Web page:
“You also don’t need tons of different containers, bins, and baskets for every room,” advises Adeilah Dahlke, owner of Jigsaw Organizing Solutions. “Instead, only keep what you like and use,” she says. “This will cost you less money and will be easier to update or change later.”
18. Not prioritizing children’s belongings
It’s important to create systems that work for your whole family, including kids. “Keep items together in one place and create a labeled bin or drawer that defines the contents of the space,” says Jenny Dietsch, owner and Chief Executive Organizer of Getting it Done Organizing. “We recommend a bin in each child’s closet for necessary equipment and supplies.”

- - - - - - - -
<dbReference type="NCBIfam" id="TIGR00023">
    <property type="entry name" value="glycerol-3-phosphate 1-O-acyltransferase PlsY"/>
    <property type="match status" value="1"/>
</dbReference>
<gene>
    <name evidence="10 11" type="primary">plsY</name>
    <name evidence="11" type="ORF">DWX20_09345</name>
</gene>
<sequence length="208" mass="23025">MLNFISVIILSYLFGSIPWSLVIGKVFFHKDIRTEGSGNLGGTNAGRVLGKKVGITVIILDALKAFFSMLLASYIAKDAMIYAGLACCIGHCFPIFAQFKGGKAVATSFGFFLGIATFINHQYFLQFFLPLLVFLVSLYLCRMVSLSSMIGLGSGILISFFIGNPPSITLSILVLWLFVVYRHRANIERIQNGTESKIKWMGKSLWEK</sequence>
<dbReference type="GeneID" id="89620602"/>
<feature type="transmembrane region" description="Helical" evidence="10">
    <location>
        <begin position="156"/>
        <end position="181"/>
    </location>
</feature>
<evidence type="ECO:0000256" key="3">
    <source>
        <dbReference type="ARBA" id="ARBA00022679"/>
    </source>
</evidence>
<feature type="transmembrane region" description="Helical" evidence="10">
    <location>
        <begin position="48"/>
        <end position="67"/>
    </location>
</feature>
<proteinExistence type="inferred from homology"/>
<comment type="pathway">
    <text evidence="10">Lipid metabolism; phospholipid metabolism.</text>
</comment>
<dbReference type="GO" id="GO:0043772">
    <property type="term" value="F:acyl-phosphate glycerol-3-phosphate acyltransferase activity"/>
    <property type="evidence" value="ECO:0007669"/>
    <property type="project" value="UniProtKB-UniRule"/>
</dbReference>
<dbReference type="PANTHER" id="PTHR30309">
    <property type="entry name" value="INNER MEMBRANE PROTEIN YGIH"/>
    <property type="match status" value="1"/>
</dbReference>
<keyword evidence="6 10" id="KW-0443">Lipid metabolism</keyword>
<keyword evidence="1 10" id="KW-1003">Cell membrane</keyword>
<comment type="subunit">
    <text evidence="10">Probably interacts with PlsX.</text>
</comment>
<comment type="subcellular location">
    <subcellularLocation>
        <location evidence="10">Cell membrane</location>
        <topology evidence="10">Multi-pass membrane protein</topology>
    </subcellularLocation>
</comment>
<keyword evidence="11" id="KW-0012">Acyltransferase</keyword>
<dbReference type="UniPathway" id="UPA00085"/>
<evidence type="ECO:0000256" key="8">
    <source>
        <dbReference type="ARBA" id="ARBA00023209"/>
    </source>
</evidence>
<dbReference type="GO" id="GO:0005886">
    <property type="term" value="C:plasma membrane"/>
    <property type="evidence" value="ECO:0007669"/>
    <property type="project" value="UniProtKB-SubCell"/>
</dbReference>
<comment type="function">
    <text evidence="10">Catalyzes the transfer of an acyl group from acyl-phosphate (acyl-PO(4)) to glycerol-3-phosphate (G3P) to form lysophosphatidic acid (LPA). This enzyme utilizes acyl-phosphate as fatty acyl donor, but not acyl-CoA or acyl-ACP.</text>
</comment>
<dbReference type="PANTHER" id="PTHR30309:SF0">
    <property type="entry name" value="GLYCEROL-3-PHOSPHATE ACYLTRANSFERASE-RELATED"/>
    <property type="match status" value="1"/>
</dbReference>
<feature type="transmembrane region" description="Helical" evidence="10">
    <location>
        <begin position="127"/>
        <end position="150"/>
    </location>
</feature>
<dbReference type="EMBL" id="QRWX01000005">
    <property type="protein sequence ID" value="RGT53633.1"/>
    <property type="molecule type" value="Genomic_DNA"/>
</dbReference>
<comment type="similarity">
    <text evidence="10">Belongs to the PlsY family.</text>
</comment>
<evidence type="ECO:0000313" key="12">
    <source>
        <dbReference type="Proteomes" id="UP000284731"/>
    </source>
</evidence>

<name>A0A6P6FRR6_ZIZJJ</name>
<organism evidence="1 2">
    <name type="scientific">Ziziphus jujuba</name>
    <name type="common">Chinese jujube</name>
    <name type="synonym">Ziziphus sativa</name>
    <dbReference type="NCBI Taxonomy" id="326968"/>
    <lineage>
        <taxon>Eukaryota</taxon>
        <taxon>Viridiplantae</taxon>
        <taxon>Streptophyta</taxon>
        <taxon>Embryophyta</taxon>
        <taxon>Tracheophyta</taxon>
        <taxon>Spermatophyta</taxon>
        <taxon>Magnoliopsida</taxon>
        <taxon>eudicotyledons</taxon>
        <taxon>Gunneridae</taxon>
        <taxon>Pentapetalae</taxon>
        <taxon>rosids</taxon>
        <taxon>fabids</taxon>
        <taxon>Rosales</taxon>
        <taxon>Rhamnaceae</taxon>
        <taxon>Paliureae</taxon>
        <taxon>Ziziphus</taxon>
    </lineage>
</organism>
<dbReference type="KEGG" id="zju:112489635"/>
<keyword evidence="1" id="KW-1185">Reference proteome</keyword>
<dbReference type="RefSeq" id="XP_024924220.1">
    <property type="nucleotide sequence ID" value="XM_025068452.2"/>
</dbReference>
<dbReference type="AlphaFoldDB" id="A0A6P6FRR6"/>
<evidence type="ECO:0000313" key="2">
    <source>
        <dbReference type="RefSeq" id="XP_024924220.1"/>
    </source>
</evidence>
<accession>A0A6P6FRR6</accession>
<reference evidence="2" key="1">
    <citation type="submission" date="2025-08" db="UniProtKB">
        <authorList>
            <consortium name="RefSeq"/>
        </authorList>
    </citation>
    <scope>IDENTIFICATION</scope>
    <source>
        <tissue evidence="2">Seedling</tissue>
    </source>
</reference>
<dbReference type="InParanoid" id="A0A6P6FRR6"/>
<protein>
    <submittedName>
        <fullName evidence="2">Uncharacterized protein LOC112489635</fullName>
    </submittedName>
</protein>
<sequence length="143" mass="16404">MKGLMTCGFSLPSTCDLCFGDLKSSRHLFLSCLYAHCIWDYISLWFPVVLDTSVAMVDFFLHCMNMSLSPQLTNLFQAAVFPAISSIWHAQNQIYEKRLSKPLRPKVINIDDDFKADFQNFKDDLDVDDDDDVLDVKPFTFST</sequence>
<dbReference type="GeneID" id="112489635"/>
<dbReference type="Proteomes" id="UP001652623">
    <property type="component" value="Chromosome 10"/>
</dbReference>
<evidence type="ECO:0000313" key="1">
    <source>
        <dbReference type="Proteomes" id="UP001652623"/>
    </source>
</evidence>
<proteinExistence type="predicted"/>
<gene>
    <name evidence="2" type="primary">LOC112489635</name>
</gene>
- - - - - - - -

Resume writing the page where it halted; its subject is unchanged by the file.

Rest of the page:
19. Touching your belongings too much
The biggest decluttering mistake most people don’t know they’re making is touching their things before they decide what to do with them. “Touching things often makes people more emotionally attached to them,” comments Emily Rooney, owner of Happy Organized Life. “For the greatest chance at decluttering success, decide what you want to do with an item before you touch it.”
People usually think they need to be very specific when organizing. For example, buying a bin for every category of item and labeling it. However, this often leads to an unusable and overcomplicated system that people can’t maintain,” notes Melissa Corriveau, owner of Life with Less Mess. “Instead of a bin for staples, one for paper clips, and another for tape, make a bin for office supplies,” she says. “This is especially important in kids’ playrooms.”